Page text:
Life Itself, an attempt by This Is Us creator Dan Fogelman to bring his brand of sentimental cross-generational storytelling to the big screen, has been obliterated by critics. Boasting a meager 14% on Rotten Tomatoes, nearly every critic — man, woman, minority — hates this film and all its emotionally manipulative claptrap. But, according to Fogelman, they just don’t get it. Or more specifically, “white male critics” don’t get it.
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When all the craziness of blockbuster summer has come to an end, it’ll be time to catch our breath with some quieter movies in fall. One of those movies is coming from This Is Us creator Dan Fogelman, and it looks like quite the charming romance that will make for a good date movie when the leaves start to turn.
Life Itself follows Oscar Isaac and Olivia Wilde as a couple who started dating in college and go on to get married, start a family and live through all the trials and tribulations of life and everything it has to offer. A new trailer has just arrived, and the movie certainly has flares of Fogelman’s previous big screen effort Crazy, Stupid, Love, but it seems to have a little more drama instead of comedy this time around. Read More »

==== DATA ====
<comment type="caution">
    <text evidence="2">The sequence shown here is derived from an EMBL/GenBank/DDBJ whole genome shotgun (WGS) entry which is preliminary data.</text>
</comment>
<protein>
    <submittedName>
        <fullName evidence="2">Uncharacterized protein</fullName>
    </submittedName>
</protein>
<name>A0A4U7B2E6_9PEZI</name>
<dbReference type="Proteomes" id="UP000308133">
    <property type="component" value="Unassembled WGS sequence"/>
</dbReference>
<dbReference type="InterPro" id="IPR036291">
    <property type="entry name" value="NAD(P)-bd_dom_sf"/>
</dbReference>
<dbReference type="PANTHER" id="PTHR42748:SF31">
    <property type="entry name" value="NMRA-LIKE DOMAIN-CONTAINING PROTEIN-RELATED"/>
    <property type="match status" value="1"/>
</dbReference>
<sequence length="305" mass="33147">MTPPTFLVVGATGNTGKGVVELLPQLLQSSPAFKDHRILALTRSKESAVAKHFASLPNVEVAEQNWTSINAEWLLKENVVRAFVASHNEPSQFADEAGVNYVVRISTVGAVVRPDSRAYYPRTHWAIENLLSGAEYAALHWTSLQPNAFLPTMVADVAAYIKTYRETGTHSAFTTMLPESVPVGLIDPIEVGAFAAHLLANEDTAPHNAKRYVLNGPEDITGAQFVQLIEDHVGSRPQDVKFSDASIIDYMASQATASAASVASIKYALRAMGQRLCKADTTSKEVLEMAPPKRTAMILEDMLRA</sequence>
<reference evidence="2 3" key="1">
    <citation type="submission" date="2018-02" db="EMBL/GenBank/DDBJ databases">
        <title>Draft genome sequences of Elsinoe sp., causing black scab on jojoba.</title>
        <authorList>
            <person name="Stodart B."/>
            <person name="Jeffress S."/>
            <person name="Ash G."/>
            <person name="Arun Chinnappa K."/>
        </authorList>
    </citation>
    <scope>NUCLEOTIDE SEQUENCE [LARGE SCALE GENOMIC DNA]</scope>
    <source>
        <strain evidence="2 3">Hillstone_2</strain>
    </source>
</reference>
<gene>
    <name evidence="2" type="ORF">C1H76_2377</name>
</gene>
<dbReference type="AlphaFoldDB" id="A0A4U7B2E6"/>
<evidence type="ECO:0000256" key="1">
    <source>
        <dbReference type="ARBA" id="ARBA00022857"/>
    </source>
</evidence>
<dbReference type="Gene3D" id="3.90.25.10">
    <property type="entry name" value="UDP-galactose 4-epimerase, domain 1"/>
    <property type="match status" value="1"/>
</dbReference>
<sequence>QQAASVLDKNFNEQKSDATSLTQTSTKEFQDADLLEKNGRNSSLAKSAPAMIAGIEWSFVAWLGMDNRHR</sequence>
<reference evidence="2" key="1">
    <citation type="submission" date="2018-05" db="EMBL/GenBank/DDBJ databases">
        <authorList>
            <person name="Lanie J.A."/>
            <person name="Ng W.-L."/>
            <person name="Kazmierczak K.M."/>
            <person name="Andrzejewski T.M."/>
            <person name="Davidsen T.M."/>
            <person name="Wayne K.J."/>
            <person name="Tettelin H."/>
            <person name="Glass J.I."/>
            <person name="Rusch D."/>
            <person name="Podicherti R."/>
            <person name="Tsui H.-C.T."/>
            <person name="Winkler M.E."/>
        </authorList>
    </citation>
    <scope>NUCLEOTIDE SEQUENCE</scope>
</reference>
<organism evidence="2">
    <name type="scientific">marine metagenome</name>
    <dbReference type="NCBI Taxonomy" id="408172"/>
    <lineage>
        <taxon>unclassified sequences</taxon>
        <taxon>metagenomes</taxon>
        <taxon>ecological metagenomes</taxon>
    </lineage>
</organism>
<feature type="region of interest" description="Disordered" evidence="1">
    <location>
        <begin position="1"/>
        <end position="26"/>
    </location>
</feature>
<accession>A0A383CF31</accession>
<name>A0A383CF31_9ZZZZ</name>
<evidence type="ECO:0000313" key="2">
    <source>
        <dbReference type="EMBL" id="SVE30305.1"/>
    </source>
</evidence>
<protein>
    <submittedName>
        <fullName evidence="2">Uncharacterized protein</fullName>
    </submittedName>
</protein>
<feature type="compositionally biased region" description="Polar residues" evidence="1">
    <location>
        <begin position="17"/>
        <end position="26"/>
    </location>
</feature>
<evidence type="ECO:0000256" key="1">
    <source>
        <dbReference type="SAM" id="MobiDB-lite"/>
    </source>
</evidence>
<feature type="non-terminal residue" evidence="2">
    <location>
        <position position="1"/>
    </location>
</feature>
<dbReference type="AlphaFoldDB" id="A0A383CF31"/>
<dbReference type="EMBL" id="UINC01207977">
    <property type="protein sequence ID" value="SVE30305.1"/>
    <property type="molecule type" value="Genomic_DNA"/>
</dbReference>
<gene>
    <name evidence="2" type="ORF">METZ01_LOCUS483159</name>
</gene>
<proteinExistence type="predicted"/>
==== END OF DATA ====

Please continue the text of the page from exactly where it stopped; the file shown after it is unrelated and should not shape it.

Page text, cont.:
Dan Fogelman has been making audiences cry all the time with his NBC family drama series This Is Us. Now he’s bringing that same level of tearjerking to the big screen with his sophomore directing effort.
Life Itself (not to be confused with the Roger Ebert documentary of the same name) stars Oscar Isaac (Star Wars: The Last Jedi) and Olivia Wilde (TRON Legacy) in a multi-generational love story that spans decades, not unlike This Is Us. But this one even spans across the globe with every story we see connected by a single event. And if the Life Itself trailer that debuted during the most recent episode of the aforementioned Emmy-nominated show is any indicator, Dan Fogelman will likely yank tears straight from your face. Read More »
Before season one of This Is Us ends this March, NBC has already ordered two more seasons of the hit drama, which will soon feature Katie Couric and Brian Tyree Henry (Atlanta) as guest stars. After receiving great reviews and being greeted by a passionate audience, season one was extended to 18 episodes. Season two and three are 18 episodes a piece as well.
Below, learn more about This Is Us season two and what’s next for the show.
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I hadn’t initially planned on seeing This Is Us, Dan Fogelman’s new NBC drama. The billboards and advertising plastered around Los Angeles made it look uninteresting. I’m not against television dramas, I loved Parenthood and Friday Night Lights (although the advertising for those shows didn’t interest me either, it was the buzz from friends that brought me to them). And then the This Is Us reviews came out just before its premiere teasing a big unexpected twist at the end of the pilot episode. Okay, you got me. So I watched it and I have a few thoughts on the matter. Also, Dan Fogelman has done some interviews explaining what the twist will mean for the rest of the series, so if you’re curious about that, join me.